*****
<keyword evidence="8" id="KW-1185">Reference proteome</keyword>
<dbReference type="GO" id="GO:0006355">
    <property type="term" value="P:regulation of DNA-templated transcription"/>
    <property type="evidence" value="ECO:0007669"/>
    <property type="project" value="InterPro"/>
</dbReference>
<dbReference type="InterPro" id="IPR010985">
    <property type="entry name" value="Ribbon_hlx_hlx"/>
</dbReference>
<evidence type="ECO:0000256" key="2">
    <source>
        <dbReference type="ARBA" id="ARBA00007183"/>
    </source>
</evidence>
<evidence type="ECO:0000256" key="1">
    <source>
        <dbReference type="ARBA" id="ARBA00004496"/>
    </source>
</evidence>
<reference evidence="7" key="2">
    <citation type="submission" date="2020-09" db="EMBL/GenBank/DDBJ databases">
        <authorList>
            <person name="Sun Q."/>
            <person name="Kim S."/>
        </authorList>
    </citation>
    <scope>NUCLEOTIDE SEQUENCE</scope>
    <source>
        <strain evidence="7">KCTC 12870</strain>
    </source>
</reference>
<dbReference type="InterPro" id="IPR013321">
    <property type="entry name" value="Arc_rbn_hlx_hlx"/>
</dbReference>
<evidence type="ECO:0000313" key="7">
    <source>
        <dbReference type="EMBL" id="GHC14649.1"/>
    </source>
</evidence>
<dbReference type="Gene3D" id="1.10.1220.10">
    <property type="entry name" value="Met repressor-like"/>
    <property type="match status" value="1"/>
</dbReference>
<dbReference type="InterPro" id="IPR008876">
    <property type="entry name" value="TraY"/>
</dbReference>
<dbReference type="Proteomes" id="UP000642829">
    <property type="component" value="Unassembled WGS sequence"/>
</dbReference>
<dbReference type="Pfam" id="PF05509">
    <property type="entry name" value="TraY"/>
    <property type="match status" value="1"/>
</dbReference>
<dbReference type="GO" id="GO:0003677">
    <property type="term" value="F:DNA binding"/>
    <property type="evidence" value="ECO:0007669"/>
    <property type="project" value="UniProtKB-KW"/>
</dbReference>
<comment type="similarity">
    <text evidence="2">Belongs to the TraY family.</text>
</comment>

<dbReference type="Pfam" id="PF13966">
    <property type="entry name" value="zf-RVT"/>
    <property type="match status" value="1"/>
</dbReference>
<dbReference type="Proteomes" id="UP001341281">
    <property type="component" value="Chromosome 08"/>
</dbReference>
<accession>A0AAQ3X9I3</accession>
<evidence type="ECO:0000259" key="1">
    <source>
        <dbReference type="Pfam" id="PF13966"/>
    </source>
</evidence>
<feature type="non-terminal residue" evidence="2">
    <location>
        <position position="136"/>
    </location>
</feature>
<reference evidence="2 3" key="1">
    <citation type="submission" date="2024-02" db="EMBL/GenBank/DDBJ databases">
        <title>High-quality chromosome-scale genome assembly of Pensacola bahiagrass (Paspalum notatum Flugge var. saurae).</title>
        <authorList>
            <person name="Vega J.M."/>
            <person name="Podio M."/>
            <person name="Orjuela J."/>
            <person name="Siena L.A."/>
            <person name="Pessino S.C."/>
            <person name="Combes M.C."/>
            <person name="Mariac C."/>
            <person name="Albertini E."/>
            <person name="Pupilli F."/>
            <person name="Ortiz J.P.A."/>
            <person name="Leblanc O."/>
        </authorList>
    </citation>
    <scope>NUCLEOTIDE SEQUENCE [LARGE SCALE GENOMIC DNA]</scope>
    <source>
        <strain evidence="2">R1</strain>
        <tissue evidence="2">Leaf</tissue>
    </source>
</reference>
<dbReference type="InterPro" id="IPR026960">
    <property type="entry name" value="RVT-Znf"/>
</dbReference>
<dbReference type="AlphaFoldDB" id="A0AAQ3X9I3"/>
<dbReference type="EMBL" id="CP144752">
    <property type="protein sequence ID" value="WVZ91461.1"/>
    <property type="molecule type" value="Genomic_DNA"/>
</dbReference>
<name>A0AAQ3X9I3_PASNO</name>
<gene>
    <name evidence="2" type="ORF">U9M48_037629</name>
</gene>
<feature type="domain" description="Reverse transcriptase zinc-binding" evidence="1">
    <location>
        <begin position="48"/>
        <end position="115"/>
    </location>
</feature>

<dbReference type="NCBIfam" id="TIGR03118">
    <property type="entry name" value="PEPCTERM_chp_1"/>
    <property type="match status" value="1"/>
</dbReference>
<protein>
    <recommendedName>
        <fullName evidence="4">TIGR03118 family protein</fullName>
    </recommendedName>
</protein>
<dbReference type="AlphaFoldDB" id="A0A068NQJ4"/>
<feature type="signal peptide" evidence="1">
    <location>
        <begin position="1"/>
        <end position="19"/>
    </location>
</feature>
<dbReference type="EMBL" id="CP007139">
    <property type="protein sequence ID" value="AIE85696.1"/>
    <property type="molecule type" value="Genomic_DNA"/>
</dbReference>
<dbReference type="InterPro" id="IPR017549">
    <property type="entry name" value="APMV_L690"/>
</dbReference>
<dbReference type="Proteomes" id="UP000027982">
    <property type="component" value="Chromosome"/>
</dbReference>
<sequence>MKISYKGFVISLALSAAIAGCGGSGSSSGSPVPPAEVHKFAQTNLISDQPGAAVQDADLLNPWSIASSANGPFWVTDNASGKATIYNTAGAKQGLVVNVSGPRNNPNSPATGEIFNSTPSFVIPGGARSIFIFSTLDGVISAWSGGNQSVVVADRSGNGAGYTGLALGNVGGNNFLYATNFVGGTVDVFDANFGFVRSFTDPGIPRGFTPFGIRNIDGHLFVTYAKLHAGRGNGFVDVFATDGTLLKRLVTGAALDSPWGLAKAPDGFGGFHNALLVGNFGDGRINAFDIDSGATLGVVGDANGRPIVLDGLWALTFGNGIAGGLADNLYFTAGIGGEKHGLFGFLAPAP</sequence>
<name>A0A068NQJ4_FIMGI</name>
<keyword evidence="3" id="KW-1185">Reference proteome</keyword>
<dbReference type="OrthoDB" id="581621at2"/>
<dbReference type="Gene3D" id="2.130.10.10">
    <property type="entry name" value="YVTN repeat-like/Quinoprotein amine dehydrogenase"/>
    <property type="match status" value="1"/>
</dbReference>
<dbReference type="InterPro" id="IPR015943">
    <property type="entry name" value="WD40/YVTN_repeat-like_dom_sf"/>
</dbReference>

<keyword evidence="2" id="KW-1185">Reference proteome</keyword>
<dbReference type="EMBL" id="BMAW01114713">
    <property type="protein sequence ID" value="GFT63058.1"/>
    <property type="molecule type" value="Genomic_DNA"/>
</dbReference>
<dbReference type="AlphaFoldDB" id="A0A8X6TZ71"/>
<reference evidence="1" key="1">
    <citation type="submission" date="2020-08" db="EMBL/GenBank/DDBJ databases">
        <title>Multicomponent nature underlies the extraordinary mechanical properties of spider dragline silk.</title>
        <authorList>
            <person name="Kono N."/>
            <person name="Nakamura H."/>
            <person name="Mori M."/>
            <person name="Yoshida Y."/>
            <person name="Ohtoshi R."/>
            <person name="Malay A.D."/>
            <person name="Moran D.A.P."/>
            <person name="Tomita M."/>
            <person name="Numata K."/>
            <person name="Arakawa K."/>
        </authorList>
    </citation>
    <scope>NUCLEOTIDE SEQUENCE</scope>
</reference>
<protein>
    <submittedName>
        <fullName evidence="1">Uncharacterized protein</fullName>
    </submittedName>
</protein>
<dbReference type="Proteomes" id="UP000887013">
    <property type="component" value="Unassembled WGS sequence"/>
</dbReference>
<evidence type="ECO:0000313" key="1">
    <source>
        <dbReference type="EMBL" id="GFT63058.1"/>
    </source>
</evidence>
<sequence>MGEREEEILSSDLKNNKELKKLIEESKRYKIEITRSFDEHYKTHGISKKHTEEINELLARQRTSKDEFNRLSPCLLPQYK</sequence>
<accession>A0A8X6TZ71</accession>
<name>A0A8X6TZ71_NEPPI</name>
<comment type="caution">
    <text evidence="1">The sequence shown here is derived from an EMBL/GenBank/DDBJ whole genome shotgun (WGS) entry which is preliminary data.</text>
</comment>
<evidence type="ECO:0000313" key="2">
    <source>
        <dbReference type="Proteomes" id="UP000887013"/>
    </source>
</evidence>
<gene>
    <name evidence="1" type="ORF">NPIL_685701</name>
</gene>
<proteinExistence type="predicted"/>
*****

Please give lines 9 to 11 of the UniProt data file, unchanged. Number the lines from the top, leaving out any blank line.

</dbReference>
<evidence type="ECO:0000256" key="2">
    <source>